Southwest exposure to the sun is ideal. No matter how small or big you’ll want to get rid of the grass, weeds, gravel… whatever is in your way and amend the soil. There’s your first fancy gardening term, “amend the soil”. You’re simply giving it some extra nutrition to support your gorgeous plants. You can do this many, many ways and you don’t have to have a pile of composted chicken manure like me. Run to Home Depot or the nursery and grab some mushroom compost and peat moss. Work it into your soil and be proud.  Remember, you’re a beginner.

Gardening gloves.

I’m a gardening glove addict. My nails still end up getting dirty but when you have that rubber tipped finger you can get right in there and grab those weed roots, stones. Grab a few pair. You’ll take one off to answer the phone and it will disappear.

Getcha’ some plants and plant those bad boys.

If you’re not concerned about organic flowers then go ahead and Miracle Grow the snot out of your annuals. Really. Every two weeks and your friends will stand in awe of your blooms! For veggies and beginners, I suggest grabbing a bag of fish emulsion.

Lather, rinse, repeat.

I’m kidding. Just keep your garden watered. If you’ve got questions the internet is an excellent resource.  I’ll hop on all the time for new tips, typing in words like, “How to grow beautiful green beans”. You’ll learn so much.

That’s it. Really. I’m not gonna bog down a post with a ton of information cause I don’t believe that’s what it’s about for a beginner. I believe it’s about falling in love. Falling in love with dirt, with the process, with cloudy, warm days where you can garden without squinting…. there is so much to love, so much to learn.

Is this going to be your year?

I’m a week or so behind but I’m ordering my seeds as soon as I’m done with this post. And it’s time to clean out my greenhouse too. Let the fun begin!!!!

Gardening for Beginners

Winter is for planning your garden and reading about gardens and gardening.

Being the book junkie I am, here are just a couple of my favourite gardening books. I’m even dying to write my own. (These are affiliate links. When you shop Amazon thru Parisienne Farmgirl it supports the time invested in my blog and helps me buy tomato seeds.  And I thank you:)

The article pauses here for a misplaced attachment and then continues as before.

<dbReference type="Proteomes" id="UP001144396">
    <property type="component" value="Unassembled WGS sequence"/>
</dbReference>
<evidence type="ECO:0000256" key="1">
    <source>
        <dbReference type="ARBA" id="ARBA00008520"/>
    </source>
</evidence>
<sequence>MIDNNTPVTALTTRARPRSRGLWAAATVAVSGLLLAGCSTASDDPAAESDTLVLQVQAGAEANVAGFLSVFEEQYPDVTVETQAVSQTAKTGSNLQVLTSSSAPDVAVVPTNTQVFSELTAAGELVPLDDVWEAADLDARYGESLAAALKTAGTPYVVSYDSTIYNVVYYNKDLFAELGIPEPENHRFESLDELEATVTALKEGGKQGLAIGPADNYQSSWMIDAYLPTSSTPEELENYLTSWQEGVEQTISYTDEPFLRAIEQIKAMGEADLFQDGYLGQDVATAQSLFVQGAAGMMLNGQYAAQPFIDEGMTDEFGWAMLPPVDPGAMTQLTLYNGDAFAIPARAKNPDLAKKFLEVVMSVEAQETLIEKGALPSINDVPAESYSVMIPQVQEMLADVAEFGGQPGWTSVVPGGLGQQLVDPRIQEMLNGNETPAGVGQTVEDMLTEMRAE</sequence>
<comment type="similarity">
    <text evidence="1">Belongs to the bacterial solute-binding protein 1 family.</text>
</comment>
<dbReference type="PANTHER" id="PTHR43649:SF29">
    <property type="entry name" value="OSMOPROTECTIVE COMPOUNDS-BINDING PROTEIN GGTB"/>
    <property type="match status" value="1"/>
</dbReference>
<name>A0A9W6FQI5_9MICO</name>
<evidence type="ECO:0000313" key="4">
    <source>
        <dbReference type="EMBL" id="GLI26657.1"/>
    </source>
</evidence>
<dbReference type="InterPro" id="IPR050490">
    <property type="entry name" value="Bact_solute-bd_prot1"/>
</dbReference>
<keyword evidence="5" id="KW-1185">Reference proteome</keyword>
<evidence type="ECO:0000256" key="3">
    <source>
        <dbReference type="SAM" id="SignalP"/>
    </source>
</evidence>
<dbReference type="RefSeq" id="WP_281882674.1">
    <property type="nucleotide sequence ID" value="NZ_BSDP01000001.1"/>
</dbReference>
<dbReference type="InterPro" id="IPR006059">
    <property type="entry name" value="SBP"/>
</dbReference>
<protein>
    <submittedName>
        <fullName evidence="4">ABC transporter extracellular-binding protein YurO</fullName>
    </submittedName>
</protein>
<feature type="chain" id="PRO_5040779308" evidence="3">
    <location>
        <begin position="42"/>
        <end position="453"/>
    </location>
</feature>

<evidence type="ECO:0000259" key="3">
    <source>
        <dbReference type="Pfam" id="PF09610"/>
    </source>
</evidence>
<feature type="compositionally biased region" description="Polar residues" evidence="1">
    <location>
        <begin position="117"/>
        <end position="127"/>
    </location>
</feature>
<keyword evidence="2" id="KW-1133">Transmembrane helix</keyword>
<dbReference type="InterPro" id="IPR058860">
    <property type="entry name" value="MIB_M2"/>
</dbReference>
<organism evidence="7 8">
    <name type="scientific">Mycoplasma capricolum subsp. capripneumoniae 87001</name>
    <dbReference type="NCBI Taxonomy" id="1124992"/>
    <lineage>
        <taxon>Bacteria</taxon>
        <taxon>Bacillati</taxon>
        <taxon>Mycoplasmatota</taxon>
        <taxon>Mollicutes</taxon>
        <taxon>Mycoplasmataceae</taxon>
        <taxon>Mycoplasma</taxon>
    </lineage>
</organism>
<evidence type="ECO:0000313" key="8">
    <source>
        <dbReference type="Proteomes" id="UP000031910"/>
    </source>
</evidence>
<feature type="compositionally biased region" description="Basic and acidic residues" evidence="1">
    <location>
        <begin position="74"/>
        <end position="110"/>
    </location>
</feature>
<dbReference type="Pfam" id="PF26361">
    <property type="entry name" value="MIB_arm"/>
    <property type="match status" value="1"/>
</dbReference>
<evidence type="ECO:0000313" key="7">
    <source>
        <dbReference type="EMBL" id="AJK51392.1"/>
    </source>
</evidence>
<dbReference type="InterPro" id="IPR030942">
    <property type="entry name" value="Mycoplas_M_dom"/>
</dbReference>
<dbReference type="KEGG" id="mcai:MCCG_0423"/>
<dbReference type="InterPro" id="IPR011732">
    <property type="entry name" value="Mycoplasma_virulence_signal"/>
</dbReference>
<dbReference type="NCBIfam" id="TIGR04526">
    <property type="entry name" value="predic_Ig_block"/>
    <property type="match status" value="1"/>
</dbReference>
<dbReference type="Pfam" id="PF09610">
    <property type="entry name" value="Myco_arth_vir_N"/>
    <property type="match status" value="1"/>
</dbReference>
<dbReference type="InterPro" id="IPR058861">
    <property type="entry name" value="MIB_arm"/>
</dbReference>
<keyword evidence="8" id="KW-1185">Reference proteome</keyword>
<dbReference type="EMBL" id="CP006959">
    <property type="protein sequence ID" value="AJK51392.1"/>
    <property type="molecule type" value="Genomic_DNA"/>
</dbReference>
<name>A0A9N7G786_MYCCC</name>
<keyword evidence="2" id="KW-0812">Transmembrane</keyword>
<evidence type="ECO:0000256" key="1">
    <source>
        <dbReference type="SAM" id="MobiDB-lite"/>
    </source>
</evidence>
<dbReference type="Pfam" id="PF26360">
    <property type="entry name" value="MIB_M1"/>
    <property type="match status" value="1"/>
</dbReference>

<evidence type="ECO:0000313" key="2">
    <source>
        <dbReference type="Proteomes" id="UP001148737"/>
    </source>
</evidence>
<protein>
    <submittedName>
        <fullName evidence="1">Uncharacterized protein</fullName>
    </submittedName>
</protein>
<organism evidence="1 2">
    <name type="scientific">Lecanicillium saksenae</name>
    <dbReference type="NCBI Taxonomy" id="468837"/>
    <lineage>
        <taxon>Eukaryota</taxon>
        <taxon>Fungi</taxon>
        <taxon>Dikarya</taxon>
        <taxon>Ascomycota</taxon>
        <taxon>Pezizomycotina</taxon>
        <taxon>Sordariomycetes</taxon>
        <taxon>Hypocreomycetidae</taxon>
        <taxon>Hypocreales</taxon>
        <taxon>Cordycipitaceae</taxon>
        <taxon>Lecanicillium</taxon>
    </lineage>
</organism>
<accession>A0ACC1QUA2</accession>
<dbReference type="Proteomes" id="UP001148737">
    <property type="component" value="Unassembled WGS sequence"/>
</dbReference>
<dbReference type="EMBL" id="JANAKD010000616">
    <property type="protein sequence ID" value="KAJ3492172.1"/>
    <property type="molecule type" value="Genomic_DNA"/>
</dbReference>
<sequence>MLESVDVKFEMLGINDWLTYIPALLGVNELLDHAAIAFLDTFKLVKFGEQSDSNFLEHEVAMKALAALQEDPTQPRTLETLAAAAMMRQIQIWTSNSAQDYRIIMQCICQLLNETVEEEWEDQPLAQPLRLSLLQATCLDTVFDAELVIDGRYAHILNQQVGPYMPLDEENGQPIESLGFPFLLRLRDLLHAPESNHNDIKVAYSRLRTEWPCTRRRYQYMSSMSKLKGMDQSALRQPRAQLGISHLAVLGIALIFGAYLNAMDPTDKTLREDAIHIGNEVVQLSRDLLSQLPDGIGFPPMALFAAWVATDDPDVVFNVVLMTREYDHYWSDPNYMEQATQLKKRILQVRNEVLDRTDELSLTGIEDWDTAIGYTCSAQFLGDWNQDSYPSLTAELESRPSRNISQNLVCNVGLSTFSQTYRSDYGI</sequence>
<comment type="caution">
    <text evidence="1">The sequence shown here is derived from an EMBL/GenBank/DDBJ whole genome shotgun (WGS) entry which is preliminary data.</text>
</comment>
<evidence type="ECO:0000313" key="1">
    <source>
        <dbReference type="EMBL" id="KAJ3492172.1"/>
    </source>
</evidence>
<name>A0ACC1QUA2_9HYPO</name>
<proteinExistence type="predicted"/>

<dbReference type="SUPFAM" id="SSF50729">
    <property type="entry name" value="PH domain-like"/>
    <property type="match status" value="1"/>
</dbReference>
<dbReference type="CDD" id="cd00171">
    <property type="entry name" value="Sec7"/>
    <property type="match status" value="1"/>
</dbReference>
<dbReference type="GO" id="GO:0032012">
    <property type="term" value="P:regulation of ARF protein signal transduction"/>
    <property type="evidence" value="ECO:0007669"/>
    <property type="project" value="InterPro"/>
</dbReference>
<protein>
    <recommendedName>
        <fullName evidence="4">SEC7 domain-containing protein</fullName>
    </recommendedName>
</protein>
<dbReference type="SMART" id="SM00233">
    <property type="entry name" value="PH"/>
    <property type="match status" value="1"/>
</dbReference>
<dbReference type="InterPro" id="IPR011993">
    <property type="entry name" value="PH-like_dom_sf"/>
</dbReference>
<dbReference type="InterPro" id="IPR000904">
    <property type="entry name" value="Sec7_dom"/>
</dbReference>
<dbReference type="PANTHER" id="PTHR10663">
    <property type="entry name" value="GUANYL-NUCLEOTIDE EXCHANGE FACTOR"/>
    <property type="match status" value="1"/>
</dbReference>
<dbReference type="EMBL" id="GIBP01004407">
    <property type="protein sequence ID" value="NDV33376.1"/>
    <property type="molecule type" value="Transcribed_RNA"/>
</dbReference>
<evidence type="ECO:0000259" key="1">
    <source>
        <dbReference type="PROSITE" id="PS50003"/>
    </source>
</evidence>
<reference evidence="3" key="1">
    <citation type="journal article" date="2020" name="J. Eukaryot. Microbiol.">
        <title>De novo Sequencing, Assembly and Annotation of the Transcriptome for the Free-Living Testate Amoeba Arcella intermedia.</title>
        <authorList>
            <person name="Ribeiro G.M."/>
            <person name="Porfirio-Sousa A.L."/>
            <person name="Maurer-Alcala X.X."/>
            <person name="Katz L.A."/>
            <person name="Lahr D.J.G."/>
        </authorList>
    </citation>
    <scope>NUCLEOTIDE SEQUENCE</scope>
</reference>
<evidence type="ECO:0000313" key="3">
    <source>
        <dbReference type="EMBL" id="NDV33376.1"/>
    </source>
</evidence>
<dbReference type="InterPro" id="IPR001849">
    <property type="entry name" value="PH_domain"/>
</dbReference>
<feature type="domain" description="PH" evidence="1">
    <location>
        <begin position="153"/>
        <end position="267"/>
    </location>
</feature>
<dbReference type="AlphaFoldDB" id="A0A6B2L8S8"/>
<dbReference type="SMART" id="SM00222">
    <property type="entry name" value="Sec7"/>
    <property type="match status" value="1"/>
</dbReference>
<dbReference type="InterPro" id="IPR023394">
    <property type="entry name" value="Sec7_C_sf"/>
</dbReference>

About the country estate of Prince Charles.  His books about this estate and organic gardening are fabulous. This is just one of them but I discovered it years ago and it is part of my gardening journey.

English Cottage Gardening for American Gardeners

I rented this from the library as a brand new gardener.  It gave me such a vision.  The die was cast.  It’s still my all-time favorite book about flower gardens.

In the French Kitchen Garden

This little book is what inspired me to go from perennial gardener to vegetable gardener. It’s because of this book that I dug that first Potager at my second home.

Beatrix Potter’s Gardening Life

You know, some of you blog readers just “get me”. I received this masterpiece of a book last year from a blog reader. It was so lovely. Though I do not have her skills with a watercolour palette after reading this book I am convinced that Beatrix and I are kindred spirits in the garden. This book moved my soul and I’m settling in to read it again this week.

My seeds are on their way. The pages of my favourite gardening books are worn, wine spills, coffee spills, chicken scratch. The words and photos and the warmth of the mere thought of gardening bring a sigh to my chest.  I can’t wait…

And if you’ve never gardened before… I hope that this is your year.

Go get dirty.

Thanks for reading, Angela Parisienne Farmgirl

For more gardening fun be sure to check out my Potager 101 series here.


  1. Christi {Jealous Hands}

    In the French Kitchen Garden is my favorite! We didn’t garden at all last year (I know) so I can hardly wait to get started!

  2. Nita Hiltner

    Because of the drought here in California, I am taking out my two 10×6 ft fenced in gardens and maybe tearing them out completely or using one for a play area for my grandson. I am switching to all pot gardening to save on water. Bummer, I know, but now there is no choice.

  3. Pam Moore

    When I first started learning about gardening with flowers and veggies, not only did I rent books from the library, but the video series “Rebecca’s Garden” was sooo helpful to me.

    Lilac bushes are my absolute favorite. We have 5. When we bought this “forclosed” house the yard was a hot mess. It didn’t have one tree, bush or flower. It’s been fun basically starting with a blank slate and seeing the rewards now. Not to mention the wildlife that has set up residence because of it. We want to move back to FL where Bougainvilla abounds, but man, will I miss the lilacs.

    Another of my favorites up here are the tiger lilies, which everyone calls ditch lilies. That’s where we got ours – digging them up from an old abandoned lot. I’m longing for sunshine and color everywhere. Come on spring!

  4. Dani

    Angela, once more you inspired me so much. I love gardening. My garden is inspired from the medieval monastery gardens.
    Last year, we visited some of the gardens, featured a book, in the Loire valley and Burgundy. It was a dream come true.
    These medieval gardens also influenced the gardening here in Switzerland. So I try to incorporate a lot of this here in our garden, like the symmetrical form, the plants, the fruits, the flowers and the herbs. But until today, we don`t have any veggies. But this will change this year. My husband and me will build three raised garden beds and so I will try my luck with vegetables.
    My grandpa always had a huge garden with lot of veggies and flowers, all kept in the ecological way and he also knew and observed the influence of the moon, like a lot of the farmers here did.
    Greetings from Switzerland

  5. Cindy Young

    Your mom got me started on snaps when you all were living on Monroe, over 25 years ago. Still a favorite after all these years.
    Your gardens have always been so inspiring, Ang. Not just utilitarian, but also stunningly beautiful. I only have an itty bitty spot here on our rental, but I manage to cram in a dozen heirloom tomato plants, some herbs, and a shrub rose. Counting the days when I can get out there once again. Come quickly, dear spring.